Joe Biden Would Eliminate Elder Care Waiting Lists for Medicaid If Elected

Former Vice President Joe Biden plans to eliminate the waiting list for Medicaid recipients seeking long-term care if elected president.

The proposal is part of Biden's larger caregiving plan dubbed the "21st Century Caregiving and Education Workforce" plan, which addresses needs for children, the elderly and caregivers. Biden promised to end long wait times for elderly or disabled people seeking care while speaking during a speech in New Castle, Delaware on Tuesday.

"Right now, there are 800,000 people who are eligible for home and community care through Medicaid, who have already signed up for it, but they're waiting for a phone call" Biden said. "For some, the wait is five years... my plan makes a bold investment so states can clear the waiting list."

Biden added that the plan would also fund programs to provide transportation to appointments, meals, day programs and increased home safety for seniors.

Biden said that the COVID-19 pandemic had placed additional strain on caregivers, with many having unexpectedly been forced to become caregivers.

"Even before the pandemic, millions of working families were face with enormous financial and personal strains, trying to raise their kids and care for their parents or loved ones living with disabilities," Biden said. "It's really, really hard. Families are squeezed emotionally and financially. They need help. Too often they can't afford it."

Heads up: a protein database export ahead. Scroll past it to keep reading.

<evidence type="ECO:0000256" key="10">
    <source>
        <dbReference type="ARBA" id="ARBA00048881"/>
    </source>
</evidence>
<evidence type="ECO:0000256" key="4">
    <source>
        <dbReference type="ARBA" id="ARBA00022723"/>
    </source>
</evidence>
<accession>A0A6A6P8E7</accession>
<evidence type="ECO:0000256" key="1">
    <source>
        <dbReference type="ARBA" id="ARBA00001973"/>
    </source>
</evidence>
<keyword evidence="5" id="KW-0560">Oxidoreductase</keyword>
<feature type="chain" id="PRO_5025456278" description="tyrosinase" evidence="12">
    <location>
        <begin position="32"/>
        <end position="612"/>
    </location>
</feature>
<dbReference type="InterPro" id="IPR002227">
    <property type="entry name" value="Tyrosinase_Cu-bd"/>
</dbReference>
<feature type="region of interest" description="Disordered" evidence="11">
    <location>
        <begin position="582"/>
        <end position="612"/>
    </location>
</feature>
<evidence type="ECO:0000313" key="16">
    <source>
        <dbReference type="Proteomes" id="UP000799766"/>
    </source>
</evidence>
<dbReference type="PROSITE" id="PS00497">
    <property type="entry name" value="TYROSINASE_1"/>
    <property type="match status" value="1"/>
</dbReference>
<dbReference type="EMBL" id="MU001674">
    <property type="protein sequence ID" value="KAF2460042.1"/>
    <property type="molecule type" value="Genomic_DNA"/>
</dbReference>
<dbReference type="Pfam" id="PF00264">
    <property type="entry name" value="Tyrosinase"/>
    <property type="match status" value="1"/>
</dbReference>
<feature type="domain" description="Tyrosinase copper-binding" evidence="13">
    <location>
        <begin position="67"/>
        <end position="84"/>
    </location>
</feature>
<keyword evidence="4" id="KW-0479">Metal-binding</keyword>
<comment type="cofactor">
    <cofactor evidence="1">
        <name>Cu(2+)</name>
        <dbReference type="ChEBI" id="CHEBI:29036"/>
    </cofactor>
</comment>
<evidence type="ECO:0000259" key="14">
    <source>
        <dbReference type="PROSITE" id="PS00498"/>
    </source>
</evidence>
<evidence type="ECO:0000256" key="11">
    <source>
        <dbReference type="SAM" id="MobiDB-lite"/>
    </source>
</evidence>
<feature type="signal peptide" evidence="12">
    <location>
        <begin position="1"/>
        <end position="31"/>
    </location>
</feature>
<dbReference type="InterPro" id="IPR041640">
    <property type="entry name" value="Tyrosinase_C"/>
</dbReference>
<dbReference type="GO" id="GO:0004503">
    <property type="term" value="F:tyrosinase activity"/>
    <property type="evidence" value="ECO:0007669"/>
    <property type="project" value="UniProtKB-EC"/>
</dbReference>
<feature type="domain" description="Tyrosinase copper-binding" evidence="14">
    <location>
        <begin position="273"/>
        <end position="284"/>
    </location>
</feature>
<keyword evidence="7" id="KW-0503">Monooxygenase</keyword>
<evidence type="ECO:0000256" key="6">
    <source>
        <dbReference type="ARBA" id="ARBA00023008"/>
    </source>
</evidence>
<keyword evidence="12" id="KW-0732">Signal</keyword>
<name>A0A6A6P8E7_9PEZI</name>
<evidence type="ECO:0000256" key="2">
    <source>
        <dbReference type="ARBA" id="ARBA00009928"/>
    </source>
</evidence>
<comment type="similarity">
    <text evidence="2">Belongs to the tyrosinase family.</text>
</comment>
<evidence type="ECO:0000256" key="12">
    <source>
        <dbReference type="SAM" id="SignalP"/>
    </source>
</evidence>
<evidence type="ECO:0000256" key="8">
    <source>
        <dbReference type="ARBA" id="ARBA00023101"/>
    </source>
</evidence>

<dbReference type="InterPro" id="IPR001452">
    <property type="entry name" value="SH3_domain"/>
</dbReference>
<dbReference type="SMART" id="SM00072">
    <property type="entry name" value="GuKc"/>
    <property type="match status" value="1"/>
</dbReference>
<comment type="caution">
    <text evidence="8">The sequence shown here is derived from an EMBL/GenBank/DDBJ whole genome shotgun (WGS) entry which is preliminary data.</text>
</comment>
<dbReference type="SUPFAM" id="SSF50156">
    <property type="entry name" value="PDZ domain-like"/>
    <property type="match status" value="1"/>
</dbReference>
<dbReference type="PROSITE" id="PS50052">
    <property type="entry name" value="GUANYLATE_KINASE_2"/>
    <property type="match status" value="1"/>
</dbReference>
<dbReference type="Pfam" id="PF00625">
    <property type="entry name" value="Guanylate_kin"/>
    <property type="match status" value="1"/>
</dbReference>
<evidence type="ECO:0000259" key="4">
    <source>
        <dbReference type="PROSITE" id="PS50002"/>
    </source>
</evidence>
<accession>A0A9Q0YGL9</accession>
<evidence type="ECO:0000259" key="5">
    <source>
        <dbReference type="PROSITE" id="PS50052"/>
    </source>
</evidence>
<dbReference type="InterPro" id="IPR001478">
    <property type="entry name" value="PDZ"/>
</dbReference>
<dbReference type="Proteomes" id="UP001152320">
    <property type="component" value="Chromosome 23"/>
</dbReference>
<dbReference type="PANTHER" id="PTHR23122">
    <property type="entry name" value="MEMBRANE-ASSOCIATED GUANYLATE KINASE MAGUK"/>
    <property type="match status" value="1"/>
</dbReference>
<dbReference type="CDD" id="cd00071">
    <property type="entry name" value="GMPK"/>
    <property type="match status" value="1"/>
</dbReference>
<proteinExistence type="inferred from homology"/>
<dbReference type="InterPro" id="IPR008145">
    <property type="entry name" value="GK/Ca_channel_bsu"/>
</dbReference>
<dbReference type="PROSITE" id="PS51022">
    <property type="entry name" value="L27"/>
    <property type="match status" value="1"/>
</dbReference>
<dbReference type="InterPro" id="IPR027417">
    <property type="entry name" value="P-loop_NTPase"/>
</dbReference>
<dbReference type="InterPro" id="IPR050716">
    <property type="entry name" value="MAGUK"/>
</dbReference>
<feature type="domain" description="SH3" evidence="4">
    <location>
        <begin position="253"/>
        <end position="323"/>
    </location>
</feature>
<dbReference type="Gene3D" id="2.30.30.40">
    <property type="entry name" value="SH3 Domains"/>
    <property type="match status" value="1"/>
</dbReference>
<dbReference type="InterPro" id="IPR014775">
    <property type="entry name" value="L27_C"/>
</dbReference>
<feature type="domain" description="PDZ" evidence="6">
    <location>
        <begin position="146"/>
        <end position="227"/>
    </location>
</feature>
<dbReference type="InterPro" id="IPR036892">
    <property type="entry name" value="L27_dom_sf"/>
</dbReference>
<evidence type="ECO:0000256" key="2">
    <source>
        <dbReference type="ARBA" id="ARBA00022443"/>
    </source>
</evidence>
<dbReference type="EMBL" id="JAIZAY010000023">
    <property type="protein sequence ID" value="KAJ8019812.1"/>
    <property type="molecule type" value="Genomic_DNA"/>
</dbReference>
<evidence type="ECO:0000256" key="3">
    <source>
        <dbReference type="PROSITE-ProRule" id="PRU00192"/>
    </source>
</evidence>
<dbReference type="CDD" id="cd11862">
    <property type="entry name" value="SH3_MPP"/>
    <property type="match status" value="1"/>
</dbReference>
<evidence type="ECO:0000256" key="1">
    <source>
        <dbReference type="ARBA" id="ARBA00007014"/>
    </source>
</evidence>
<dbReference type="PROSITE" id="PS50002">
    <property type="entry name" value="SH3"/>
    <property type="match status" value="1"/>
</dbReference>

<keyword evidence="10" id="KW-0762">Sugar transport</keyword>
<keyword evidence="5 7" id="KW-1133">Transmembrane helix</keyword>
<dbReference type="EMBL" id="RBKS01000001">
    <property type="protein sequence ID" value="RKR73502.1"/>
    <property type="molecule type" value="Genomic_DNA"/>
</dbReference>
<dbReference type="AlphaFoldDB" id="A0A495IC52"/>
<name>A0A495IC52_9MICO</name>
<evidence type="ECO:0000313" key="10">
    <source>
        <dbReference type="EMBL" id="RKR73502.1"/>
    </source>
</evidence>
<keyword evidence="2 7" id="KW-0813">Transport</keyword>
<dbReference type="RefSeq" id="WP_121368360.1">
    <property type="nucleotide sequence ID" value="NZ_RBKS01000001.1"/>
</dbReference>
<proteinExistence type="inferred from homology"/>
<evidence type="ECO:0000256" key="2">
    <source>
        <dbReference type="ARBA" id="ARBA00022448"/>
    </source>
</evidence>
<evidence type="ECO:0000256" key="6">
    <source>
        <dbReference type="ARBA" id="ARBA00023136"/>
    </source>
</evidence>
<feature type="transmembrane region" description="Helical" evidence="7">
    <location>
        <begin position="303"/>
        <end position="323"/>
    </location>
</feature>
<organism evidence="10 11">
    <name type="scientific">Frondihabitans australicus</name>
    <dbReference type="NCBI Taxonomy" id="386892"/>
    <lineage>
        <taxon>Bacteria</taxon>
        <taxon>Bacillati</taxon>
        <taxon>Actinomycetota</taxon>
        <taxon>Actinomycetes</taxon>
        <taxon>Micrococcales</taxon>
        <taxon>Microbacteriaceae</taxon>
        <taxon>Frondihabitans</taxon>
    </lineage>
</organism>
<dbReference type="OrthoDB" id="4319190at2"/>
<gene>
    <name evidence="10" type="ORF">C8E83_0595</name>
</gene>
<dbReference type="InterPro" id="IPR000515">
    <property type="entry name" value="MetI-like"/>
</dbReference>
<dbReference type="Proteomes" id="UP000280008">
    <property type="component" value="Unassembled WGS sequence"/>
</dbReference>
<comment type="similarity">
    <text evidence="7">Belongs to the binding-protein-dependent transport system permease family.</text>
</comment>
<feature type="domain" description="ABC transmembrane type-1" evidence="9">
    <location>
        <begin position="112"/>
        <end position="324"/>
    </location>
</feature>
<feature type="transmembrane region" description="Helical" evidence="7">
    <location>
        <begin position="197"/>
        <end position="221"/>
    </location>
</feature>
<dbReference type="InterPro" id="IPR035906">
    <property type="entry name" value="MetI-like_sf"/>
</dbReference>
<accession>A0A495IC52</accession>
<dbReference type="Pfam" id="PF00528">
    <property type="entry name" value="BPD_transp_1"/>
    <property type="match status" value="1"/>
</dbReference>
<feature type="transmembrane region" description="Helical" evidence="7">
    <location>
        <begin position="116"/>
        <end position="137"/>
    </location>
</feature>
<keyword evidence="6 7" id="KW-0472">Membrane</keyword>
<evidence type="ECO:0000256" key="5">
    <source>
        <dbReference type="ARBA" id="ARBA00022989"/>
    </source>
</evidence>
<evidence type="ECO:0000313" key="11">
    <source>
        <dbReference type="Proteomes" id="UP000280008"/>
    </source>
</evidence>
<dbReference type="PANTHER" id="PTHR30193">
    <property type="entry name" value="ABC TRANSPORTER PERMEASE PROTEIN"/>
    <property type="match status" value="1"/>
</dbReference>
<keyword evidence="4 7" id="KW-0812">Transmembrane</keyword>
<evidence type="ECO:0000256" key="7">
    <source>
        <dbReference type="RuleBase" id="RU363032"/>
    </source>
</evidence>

Joe Biden
Former Vice President Joe Biden speaks at a campaign event in New Castle, Delaware on July 21, 2020. Drew Angerer/Getty

Biden also highlighted expanded care for children, with the proposal focusing on children under the age of 5. The plan offers universal preschool for children aged 3 to 4, funded through "investment, expanded tax credits, and sliding-scale subsidies."

The plan would also expand access to other types of child care and provide funding to build additional child care facilities. In addition, it would offer an $8,000 tax credit to help low income and middle-class families pay for care, with the option of using a sliding scale to pay for care instead.

While speaking about the difficulties single parents face in raising their children, he recalled the 1972 car crash that resulted in the death of his wife and young daughter.

"I was a single parent for five years after my wife and daughter were killed and my two boys were badly injured," Biden said. "Even though I had a lot more support than a lot of people going through tough times today, it was hard."

"If I didn't have my mom, my sister, my brother, I don't know how I would have been able to afford it," he added.

The plan also promises to improve compensation and career paths for professional caregivers, who Biden noted are often underpaid and disproportionately women, immigrants and people of color. It would add 150,000 additional community health workers.

Biden's plan is one of several economic proposals Biden has been unveiling under the "Build Back Better" banner, with other announced proposals focusing on jobs and climate change.

It would cost an estimated $775 billion over 10 years, with the elder care portion of the proposal costing around $450 billion over 10 years. The campaign says it would be paid for "by rolling back unproductive and unequal tax breaks for real estate investors with incomes over $400,000 and taking steps to increase tax compliance for high-income earners."